I. DOORS: Do not allow closed doors in any room. To get a door opened, stand on hind legs and scratch the frame. You may also reach under the door and pull clothing towards you; silks get the quickest reaction.
Once door is opened, it is not necessary to use it. After you have ordered an "outside" door opened, stand halfway in and out and think about several things. This is particularly important during very cold weather, when it's raining or snowing, or during the height of the mosquito season. Swinging doors must be avoided at all costs.

II. CHAIRS AND RUGS: If you have to urp, get to an overstuffed chair quickly. If you cannot manage this in time, get to an Oriental rug. If there are no Oriental rugs, shag is a good substitute. When urping on shag, be sure you project; it is a must that it stretch for as long as a human's bare foot.

III. BATHROOMS: Always accompany guests to the bathroom. (See Rule I.) It is not necessary to do anything - just sit and stare.

IV. HELPING: If one of your humans is engaged in some semi-closed activity and the other is idle, stay with the busy one. This is called "helping"; humans are known to refer to it as hampering".

The following are the rules for "helping":
a) When supervising cooking, sit just behind the left heel of the cook. You cannot be seen and thereby stand a better chance of being stepped on and then picked up and comforted.
b) For book readers, get in close under the chin, between eyes and book, unless you can lie across the book itself.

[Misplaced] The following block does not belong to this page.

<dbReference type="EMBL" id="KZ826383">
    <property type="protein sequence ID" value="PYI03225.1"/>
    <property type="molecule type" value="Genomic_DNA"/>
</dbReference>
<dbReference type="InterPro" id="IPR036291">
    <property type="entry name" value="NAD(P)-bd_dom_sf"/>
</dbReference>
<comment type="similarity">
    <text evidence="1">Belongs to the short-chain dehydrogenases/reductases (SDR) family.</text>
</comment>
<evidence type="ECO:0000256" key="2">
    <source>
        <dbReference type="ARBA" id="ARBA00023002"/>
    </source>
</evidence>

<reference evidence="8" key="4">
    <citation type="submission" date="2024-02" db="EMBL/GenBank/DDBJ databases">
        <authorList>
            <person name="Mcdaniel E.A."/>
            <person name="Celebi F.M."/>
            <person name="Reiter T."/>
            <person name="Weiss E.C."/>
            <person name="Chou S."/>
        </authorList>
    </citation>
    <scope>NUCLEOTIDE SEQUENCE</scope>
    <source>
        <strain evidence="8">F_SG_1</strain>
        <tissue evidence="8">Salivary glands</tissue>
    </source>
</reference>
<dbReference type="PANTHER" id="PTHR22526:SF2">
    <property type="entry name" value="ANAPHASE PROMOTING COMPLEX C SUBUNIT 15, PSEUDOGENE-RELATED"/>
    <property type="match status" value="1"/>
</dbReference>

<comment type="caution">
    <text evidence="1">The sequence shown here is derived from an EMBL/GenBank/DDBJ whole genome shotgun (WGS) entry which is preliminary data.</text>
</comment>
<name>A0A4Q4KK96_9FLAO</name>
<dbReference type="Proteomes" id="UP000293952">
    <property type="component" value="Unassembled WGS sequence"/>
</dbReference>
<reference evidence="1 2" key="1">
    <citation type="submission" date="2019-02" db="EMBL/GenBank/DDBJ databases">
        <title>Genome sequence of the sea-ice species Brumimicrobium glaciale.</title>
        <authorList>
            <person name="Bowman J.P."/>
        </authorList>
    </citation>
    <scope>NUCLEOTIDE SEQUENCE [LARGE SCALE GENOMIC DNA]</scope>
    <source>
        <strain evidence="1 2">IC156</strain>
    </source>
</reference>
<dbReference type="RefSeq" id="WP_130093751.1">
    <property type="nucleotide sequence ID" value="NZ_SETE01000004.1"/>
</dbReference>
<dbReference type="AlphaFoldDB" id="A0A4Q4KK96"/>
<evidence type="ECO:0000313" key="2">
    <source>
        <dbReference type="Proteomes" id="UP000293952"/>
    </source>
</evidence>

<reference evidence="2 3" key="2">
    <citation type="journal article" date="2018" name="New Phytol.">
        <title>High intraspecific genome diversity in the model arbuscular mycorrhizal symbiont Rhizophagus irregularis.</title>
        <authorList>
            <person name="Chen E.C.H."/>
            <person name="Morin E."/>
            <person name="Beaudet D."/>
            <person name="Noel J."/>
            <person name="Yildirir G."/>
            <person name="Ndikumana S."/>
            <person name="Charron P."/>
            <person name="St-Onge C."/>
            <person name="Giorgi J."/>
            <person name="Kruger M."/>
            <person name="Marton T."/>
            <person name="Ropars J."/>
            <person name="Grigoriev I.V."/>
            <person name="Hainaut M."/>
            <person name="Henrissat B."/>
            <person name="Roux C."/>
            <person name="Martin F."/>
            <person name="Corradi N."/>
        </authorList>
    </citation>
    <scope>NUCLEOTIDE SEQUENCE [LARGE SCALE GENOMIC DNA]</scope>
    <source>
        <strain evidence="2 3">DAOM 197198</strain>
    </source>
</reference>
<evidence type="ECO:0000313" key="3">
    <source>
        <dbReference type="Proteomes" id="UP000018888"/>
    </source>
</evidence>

c) For knitting projects or paperwork, lie on the work in the most appropriate manner so as to obscure as much of the work or at least the most important part. Pretend to doze, but every so often reach out and slap the pencil or knitting needles. The worker may try to distract you; ignore it. Remember, the aim is to hamper work. Embroidery and needlepoint projects make great hammocks in spite of what the humans may
tell you.
d) For people paying bills (monthly activity) or working on income taxes or Christmas cards (annual activity), keep in mind the aim - - to help! First, sit on the paper being worked on.  When dislodged, watch sadly from the side of the table. When activity proceeds nicely, roll around on the papers, scattering them to the best of your ability. After being removed for the second time, push pens, pencils, and erasers off the table, one at a time.
e) When a human is holding the newspaper in front of him/her, be sure to jump on the back of the paper. They love to jump.

V. WALKING: As often as possible, dart quickly and as close as possible in front of the human. Especially effective places to strike are:
1) On stairs, when they have something in their arms;
2) In the dark; and
3) When they first get up in the morning. This exercise helps with improving their coordination skills.

VI. BEDTIME: Always sleep on the human at night. If there are two (or more) of you, book end the human putting off the greatest heat. They will try and squirm but your sheer numbers and inert bodies will
effectively keep them pinned.